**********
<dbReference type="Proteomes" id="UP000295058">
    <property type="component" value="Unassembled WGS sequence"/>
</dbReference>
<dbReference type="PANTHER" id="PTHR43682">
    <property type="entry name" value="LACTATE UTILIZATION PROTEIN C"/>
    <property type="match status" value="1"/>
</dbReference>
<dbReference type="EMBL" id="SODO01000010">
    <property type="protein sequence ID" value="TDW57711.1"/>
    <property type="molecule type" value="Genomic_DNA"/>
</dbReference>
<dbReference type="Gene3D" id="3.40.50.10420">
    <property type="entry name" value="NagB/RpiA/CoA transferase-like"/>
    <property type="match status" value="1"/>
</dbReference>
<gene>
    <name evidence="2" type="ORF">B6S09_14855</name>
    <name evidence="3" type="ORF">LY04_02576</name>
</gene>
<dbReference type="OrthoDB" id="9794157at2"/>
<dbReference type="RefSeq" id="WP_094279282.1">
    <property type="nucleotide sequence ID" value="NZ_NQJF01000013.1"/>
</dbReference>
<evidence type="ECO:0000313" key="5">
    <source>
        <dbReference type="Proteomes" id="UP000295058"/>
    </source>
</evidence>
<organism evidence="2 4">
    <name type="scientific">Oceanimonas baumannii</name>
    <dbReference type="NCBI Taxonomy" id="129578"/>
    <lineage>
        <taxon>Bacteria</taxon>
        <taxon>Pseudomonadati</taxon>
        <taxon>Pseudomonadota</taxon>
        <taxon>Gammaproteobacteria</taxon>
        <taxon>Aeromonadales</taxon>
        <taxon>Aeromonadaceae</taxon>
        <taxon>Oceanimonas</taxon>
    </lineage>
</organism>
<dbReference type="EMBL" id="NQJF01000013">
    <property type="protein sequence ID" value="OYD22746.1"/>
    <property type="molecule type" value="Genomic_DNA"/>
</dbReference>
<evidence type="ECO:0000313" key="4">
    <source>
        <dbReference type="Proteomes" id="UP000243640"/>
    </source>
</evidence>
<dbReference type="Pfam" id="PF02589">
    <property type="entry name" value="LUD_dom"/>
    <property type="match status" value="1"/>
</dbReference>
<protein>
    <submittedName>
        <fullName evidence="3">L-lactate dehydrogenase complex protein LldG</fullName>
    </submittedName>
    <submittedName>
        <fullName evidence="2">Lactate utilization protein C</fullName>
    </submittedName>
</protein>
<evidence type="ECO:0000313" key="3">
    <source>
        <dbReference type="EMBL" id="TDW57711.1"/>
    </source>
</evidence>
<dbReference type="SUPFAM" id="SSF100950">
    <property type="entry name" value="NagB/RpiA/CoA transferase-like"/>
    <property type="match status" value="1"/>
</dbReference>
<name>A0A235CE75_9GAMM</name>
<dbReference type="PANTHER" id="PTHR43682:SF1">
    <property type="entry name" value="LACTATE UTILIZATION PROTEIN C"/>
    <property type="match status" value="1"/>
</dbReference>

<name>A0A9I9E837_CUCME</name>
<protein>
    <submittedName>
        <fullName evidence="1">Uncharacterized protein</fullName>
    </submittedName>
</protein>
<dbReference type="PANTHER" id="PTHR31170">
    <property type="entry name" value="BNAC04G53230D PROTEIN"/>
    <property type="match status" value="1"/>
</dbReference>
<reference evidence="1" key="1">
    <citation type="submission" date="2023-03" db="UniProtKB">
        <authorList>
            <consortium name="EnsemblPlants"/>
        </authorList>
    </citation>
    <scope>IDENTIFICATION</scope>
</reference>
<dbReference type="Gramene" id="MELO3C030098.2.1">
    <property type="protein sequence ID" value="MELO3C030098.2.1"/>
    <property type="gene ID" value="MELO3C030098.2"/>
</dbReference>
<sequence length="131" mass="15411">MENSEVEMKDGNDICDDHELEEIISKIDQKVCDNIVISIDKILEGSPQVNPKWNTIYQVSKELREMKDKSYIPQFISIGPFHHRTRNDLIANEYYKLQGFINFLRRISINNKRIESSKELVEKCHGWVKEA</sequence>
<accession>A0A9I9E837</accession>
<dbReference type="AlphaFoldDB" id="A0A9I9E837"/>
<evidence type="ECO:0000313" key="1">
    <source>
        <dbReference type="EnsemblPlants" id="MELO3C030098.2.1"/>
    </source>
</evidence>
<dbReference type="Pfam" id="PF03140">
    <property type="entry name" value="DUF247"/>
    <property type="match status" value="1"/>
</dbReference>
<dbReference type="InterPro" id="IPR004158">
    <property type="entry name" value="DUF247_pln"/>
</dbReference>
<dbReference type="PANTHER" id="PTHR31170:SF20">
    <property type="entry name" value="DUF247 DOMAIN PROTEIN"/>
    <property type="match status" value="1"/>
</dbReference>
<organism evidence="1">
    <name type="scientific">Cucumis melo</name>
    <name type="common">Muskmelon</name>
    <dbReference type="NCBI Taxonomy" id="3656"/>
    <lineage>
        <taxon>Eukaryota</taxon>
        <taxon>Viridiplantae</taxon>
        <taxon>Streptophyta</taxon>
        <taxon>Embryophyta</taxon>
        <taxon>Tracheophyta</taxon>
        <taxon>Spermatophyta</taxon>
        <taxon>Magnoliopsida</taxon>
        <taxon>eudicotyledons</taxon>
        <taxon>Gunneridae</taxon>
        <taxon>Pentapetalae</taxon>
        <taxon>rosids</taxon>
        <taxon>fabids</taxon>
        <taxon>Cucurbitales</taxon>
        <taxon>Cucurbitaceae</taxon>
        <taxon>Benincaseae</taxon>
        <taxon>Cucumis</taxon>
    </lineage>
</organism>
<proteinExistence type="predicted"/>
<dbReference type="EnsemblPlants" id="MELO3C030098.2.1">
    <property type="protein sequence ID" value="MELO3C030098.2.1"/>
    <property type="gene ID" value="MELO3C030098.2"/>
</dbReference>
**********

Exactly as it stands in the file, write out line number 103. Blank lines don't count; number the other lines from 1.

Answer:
    <source>